Opposition to equal rights was an important consideration during the first wave of the women’s rights movement in the United States. The liquor movement was one such source. And there were many others, including women and men themselves. The unequal social and economic system is a fact of life impacting many more individuals and organizations than women at the present time.
There’s a book out by Brooke Kroeger (published in 2017) that studies the involvement of men allies in the first wave of the women’s rights movement. When reading to the very end of The Suffragents: How Women Used Men to Get the Vote, the author suggests that the involvement of men in the first wave turned out to be important.
Kroeger suggests that there isn’t anything comparable today in terms of men building support for the Equal Rights Amendment and other issues on a large scale. One factor mentioned by votes for women activists of a different era boiled down to opposition based on “deeply entrenched attitudes about the nature and role of women.”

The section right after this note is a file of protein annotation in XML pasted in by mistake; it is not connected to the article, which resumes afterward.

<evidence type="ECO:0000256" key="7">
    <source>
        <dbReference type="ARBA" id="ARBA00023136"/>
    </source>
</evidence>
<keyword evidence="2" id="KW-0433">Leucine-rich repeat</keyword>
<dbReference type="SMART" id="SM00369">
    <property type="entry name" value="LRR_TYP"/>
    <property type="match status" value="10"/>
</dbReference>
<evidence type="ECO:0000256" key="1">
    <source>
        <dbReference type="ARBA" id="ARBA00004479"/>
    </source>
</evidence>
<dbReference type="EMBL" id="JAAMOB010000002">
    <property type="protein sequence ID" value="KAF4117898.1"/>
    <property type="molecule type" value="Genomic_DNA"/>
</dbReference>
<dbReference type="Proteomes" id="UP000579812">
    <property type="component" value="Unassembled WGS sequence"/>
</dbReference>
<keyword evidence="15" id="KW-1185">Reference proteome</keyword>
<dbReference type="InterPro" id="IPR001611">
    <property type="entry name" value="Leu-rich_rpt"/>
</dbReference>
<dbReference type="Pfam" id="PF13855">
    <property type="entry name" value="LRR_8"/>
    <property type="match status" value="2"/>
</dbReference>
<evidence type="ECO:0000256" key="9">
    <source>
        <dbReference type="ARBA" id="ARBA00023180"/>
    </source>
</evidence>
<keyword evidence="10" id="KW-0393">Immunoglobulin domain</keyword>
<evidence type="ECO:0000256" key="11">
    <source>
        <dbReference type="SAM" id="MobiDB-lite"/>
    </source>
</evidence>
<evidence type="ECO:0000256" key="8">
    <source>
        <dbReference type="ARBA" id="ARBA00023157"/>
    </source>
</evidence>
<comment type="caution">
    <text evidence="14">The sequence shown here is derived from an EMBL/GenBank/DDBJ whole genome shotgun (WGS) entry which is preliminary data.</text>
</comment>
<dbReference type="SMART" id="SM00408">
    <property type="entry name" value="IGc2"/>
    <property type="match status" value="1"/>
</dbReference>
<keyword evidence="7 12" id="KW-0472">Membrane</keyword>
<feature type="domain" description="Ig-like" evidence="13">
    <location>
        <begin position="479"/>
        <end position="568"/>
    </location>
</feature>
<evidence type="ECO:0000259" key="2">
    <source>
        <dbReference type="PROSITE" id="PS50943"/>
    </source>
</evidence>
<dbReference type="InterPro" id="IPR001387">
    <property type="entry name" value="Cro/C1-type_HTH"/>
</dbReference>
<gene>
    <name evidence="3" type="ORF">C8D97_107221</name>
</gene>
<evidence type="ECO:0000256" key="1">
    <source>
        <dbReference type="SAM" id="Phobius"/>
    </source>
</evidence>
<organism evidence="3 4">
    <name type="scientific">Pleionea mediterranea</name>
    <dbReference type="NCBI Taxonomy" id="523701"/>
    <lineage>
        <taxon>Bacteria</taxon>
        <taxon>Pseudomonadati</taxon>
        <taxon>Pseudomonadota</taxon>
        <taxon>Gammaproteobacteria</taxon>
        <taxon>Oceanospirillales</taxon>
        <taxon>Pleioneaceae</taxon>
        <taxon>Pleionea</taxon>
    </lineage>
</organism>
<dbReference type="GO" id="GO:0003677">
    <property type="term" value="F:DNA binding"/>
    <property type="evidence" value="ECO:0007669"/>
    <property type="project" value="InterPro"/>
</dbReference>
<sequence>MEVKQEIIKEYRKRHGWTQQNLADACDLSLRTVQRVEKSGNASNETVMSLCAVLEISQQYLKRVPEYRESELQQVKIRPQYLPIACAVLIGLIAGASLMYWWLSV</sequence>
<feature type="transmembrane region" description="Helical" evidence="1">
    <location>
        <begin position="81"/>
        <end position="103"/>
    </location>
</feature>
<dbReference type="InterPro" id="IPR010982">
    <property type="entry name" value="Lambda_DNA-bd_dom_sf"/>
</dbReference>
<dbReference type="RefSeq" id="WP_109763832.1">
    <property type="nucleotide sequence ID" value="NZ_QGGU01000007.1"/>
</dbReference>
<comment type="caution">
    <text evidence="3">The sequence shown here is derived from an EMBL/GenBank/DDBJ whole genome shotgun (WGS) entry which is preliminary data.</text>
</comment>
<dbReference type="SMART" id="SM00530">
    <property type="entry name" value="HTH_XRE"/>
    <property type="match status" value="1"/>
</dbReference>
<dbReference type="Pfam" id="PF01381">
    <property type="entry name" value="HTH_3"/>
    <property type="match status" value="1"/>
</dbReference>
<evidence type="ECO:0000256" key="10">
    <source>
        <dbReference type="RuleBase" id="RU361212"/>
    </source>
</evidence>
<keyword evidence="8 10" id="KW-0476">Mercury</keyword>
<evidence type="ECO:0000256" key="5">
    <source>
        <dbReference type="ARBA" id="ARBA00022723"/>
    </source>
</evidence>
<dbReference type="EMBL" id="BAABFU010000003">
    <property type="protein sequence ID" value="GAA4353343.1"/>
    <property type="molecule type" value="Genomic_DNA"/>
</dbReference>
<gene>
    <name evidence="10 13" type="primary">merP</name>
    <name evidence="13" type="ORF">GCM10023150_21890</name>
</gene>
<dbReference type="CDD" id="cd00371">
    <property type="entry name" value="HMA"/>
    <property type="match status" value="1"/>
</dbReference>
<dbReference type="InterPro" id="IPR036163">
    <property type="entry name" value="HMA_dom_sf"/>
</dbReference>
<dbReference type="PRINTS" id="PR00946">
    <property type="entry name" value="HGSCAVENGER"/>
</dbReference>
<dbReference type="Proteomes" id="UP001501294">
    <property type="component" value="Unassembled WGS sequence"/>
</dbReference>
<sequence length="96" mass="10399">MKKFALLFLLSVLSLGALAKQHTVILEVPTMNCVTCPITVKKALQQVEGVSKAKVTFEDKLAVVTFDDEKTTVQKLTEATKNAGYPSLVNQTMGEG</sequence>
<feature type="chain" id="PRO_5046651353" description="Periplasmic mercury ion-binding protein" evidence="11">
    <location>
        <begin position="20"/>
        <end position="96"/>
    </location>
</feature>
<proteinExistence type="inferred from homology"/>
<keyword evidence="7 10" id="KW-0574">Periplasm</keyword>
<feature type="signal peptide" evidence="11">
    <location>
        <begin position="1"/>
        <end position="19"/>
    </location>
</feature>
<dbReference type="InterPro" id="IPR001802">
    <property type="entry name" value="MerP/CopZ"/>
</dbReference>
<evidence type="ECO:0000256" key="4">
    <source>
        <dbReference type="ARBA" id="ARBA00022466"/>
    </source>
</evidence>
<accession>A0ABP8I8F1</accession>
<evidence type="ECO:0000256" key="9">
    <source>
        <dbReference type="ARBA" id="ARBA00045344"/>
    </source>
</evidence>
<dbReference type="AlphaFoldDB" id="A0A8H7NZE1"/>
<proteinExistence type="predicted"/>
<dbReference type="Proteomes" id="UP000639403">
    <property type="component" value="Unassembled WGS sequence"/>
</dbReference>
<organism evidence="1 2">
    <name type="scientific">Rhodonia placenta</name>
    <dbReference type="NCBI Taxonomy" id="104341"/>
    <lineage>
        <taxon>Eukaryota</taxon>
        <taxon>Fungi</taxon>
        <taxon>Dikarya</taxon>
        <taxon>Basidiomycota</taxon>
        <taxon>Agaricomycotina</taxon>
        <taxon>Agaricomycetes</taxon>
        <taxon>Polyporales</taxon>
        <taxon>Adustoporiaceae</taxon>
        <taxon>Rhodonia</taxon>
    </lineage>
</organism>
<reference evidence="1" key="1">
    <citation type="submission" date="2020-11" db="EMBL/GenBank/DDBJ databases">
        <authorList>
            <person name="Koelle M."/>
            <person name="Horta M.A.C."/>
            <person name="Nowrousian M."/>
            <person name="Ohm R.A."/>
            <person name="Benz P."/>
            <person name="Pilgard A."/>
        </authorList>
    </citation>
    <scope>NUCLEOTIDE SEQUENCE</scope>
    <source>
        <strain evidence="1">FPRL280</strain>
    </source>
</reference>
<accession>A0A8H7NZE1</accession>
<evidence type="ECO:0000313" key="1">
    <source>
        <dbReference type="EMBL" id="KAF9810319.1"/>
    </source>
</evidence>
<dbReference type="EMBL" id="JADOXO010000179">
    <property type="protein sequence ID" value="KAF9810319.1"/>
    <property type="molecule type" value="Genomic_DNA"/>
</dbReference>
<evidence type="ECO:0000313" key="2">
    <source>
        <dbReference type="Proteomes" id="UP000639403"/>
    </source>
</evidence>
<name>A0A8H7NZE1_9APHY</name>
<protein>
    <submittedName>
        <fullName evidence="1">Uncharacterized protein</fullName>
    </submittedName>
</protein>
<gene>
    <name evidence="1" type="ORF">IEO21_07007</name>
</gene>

The book about the men allies raises important questions, especially the author’s mention that a men’s support network like 100 years ago doesn’t exist today. She brings up other important questions, such as—
“Was their participation as ‘suffragents’ lost in recall because of the fullness of the subsequent twenty, thirty, forty, or fifty years in most of their lives? Or was the downplaying deliberate, a postchivalrous response to obscure their role in the great women’s epic, as good allies should; that certainly has been the effect. It would be consistent that the men preferred to be in the historical shadows…”
Anyone studying the men’s movement today finds both support and opposition by men. These and other questions persist during Women’s History Month, a time to reflect on why today the men’s movement today is divided. And this goes for the women’s equal rights movement as well.
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